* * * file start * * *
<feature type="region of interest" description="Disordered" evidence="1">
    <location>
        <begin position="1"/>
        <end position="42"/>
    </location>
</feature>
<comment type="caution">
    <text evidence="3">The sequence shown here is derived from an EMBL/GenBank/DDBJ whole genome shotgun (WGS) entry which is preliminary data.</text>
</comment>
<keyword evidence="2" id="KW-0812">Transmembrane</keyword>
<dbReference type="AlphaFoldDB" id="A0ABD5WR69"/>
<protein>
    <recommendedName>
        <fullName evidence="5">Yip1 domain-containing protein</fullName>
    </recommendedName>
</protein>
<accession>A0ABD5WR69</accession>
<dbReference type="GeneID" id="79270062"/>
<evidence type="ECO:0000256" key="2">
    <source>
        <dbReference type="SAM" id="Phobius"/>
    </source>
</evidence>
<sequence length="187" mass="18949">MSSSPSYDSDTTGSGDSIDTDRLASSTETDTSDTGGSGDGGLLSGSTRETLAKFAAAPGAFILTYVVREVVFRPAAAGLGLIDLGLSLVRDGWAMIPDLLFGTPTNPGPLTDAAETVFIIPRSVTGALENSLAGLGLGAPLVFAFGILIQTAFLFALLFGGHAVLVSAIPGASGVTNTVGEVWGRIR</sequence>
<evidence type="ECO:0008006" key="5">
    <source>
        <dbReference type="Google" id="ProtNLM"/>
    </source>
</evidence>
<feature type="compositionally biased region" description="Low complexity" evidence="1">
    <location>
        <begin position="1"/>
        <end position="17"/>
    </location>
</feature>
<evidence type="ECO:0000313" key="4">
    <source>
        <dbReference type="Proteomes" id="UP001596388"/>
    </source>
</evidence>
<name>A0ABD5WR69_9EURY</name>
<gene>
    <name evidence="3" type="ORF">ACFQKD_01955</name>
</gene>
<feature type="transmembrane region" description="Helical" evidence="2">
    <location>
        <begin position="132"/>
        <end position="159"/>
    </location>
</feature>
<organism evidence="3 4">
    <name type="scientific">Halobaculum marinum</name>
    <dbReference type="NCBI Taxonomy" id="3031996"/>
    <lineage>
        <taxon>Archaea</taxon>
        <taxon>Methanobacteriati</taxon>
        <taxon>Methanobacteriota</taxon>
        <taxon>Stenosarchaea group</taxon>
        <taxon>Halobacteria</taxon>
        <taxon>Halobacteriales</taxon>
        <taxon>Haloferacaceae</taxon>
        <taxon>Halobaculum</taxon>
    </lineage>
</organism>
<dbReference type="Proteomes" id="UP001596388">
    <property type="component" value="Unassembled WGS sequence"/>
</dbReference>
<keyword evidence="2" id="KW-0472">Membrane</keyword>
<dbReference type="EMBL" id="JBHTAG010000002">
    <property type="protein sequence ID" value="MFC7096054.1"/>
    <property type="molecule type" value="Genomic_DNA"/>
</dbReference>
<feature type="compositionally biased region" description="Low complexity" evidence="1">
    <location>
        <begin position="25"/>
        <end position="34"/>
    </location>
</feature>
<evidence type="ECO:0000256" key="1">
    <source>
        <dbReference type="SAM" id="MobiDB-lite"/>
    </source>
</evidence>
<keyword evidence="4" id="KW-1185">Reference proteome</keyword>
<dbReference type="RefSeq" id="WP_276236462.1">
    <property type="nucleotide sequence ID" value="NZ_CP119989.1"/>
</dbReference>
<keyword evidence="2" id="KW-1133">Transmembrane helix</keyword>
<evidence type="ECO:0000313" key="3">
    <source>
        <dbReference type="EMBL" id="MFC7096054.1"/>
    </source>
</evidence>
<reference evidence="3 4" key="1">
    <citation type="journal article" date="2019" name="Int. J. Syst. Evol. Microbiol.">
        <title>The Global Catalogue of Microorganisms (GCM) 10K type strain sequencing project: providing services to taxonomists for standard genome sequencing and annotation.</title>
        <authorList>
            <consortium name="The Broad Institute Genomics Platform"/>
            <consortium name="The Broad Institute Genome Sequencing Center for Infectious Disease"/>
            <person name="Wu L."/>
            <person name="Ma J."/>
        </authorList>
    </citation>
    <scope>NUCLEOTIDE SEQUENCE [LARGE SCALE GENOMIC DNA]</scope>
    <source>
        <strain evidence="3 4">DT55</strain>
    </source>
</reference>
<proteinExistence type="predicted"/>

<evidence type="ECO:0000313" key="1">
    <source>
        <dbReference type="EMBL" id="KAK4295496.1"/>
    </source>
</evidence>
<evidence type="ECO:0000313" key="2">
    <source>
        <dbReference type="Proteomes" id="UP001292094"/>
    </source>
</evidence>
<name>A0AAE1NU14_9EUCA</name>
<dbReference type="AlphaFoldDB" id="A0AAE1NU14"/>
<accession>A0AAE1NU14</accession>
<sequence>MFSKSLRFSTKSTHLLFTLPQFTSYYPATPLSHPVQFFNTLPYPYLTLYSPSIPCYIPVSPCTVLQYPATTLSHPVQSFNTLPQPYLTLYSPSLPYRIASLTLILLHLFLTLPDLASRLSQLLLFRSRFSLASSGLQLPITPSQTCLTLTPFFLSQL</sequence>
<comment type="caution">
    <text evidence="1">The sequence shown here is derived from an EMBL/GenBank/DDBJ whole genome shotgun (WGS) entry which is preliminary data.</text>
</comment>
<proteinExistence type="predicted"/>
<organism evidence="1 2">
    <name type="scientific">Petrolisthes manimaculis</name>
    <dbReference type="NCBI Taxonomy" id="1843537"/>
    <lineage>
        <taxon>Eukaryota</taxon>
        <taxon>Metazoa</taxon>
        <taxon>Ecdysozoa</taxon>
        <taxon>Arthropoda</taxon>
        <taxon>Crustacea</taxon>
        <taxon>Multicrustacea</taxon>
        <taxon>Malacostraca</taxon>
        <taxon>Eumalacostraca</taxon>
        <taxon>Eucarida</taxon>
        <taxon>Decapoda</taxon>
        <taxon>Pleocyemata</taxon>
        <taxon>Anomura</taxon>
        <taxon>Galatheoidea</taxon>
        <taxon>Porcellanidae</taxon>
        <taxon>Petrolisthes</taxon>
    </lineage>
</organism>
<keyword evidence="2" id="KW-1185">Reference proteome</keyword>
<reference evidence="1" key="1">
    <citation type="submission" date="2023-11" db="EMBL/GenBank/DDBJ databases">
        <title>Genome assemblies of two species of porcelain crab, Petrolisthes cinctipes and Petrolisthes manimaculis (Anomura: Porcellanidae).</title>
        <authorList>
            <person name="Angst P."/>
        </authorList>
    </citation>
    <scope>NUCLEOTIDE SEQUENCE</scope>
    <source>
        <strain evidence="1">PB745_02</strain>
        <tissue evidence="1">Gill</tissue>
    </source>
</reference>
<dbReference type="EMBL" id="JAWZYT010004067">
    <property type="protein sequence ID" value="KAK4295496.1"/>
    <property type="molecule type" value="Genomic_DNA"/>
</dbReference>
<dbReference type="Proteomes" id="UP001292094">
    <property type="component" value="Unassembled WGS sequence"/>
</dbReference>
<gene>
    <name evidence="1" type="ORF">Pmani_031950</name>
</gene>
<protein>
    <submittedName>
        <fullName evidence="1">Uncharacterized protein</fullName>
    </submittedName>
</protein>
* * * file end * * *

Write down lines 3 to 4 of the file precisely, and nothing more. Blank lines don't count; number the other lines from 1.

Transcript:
        <begin position="1"/>
        <end position="42"/>